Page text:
A Russian man has admitted being guilty of distributing leaflets calling for the return of Russia's northern borderlands to Finland, prosecutors said on Wednesday.
The 47-year-old resident of Petrozavodsk, the capital of the northwestern Russian republic of Karelia, has been charged with extremism for printing scores of leaflets and then distributing them in the Karelian town of Sortavala earlier this year.
The activist, whose identity is to be revealed after the verdict comes into force, called to vote for revising the borders and returning the Russian territories to Finland.
The leaflets contained calls for land near the Finnish border in the republic of Karelia and the Murmansk and Leningrad regions, which was annexed by the Soviet Union during World War II, to be returned to Finland.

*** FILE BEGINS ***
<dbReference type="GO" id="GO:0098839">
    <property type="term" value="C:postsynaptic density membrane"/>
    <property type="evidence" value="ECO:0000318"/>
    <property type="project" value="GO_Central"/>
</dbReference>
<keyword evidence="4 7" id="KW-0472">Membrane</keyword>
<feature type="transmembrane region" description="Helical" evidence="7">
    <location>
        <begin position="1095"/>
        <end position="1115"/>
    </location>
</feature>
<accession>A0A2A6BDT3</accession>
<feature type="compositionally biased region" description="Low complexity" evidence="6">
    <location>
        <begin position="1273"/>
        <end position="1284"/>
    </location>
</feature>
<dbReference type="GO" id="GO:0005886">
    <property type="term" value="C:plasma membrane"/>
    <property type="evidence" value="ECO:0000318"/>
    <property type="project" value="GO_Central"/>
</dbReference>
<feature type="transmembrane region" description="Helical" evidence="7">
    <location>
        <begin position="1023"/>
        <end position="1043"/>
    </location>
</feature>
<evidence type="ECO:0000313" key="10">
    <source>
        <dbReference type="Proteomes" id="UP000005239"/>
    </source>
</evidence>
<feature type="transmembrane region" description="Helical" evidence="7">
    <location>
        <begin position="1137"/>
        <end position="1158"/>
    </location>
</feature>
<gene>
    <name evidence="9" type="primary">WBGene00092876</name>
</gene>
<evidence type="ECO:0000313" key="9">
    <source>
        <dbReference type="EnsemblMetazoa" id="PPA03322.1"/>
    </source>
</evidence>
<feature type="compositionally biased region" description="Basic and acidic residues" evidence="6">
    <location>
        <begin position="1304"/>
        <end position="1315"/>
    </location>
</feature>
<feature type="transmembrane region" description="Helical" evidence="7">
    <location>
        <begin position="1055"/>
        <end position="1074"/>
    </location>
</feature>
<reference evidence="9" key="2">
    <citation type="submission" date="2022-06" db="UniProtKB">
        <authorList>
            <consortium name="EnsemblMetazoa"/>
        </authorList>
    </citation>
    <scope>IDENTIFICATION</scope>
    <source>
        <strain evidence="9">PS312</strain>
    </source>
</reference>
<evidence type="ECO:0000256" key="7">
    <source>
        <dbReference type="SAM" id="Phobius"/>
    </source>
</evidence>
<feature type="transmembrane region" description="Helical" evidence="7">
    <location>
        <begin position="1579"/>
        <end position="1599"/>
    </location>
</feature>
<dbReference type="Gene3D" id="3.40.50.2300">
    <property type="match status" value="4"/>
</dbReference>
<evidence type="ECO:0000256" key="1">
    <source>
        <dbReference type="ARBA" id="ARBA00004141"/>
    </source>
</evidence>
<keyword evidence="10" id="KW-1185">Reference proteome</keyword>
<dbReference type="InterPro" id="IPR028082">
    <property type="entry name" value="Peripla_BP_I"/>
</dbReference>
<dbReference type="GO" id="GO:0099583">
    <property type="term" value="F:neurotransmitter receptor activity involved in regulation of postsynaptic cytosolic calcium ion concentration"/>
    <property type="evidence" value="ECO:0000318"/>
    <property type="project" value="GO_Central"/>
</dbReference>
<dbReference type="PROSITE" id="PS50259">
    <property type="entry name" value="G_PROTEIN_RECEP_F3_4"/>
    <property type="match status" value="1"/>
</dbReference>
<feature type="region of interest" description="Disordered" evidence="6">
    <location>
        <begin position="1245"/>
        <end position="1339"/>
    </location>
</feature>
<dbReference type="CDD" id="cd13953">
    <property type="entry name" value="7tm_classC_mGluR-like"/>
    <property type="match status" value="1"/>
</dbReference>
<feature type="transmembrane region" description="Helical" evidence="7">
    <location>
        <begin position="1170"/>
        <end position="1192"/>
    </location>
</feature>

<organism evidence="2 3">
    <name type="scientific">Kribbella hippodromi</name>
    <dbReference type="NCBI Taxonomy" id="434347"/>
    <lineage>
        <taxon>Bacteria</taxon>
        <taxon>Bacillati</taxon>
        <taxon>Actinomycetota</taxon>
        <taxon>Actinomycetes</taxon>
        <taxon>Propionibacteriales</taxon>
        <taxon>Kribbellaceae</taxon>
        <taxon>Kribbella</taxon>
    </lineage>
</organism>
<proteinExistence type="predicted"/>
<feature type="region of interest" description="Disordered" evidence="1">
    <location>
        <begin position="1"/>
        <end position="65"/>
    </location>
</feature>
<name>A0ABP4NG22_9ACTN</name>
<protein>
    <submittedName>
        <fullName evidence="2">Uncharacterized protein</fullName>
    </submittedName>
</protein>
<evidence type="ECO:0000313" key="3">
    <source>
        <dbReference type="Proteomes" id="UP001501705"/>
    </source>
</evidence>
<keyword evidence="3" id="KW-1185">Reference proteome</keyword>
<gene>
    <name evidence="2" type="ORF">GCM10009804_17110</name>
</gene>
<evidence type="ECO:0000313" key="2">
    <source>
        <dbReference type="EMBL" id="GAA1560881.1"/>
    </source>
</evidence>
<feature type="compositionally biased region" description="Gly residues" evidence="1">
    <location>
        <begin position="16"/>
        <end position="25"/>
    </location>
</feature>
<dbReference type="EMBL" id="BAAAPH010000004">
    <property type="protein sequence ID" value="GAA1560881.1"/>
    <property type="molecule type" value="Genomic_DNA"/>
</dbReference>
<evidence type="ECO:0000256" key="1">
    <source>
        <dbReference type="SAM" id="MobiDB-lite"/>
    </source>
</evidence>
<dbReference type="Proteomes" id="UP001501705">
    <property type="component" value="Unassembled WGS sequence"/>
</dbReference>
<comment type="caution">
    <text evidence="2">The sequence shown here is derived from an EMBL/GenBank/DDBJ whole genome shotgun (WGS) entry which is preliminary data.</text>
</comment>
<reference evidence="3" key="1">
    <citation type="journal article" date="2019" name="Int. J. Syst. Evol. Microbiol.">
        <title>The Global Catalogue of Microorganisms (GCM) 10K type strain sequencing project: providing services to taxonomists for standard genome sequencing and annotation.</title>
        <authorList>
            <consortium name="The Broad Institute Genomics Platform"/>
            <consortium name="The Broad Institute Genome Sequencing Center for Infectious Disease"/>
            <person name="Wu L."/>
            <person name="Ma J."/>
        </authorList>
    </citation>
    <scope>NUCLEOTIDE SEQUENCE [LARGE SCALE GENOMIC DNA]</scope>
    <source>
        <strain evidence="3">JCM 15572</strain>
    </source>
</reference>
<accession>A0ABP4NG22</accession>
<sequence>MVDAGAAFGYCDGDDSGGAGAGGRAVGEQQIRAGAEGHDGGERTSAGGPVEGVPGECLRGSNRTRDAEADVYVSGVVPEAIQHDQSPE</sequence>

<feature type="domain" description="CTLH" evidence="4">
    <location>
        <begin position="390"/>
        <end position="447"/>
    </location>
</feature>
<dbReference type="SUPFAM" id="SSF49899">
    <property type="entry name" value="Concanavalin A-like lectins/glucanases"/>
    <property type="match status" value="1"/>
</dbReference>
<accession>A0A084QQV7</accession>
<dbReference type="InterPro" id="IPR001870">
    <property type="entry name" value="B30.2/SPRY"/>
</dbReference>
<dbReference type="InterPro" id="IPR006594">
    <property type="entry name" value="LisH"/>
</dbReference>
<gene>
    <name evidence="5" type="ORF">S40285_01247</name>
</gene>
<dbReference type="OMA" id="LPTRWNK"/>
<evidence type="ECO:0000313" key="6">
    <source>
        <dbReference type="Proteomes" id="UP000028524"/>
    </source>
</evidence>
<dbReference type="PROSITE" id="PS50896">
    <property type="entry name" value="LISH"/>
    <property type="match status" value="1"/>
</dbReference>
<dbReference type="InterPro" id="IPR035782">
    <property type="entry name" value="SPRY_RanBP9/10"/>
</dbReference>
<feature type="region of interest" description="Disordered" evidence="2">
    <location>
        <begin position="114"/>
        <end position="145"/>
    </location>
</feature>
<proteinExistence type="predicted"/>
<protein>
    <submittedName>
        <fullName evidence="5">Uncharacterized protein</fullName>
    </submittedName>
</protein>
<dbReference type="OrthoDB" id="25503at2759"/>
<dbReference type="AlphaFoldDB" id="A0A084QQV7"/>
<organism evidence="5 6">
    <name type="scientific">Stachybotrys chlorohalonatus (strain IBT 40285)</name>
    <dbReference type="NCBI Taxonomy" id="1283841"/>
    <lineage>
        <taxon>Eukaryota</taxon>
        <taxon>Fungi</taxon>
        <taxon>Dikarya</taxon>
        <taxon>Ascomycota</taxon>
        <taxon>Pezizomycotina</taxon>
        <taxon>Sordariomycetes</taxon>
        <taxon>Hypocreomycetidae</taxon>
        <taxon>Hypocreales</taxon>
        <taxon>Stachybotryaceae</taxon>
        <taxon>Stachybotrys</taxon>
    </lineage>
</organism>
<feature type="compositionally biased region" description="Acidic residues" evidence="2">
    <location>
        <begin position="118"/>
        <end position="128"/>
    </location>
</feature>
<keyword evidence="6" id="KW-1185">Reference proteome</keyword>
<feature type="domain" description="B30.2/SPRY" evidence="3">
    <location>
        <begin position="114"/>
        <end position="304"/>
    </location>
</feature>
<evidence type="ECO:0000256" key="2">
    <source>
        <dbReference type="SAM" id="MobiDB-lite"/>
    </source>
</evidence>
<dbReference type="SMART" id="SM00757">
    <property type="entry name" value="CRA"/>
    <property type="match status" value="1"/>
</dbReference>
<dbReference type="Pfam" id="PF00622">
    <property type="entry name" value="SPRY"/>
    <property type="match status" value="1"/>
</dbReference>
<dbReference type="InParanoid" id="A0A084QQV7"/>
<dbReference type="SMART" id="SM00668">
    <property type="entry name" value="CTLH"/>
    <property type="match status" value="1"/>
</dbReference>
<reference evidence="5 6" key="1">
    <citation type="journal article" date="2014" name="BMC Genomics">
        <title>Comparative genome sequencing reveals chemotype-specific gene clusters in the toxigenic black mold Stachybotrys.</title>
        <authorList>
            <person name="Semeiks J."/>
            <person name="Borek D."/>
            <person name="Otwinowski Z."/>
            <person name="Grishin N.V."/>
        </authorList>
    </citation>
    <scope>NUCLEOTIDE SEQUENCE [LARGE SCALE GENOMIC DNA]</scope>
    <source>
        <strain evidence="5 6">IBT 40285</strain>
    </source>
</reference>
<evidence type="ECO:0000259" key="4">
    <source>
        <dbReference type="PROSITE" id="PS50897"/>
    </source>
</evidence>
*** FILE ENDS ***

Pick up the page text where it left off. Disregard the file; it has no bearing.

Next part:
"The defendant fully acknowledged that he was guilty and said he was acting on his own," a prosecutor's aide, Marina Kozyreva, said.
The leaflets were allegedly distributed from the organization "Ladozhkaya Karelia" but the man later said he had no relation to the organization. The organization also confirmed the man had no ties to the group.
"If he just voiced his opinion, this would not be illegal, but he called for voting, for certain actions, which falls under an article of the [Russian] Criminal Code," Kozyreva said.
The man faces up to three years in jail if convicted. Prosecutors sent his case to court on Monday.
PETROZAVODSK, June 30 (RIA Novosti)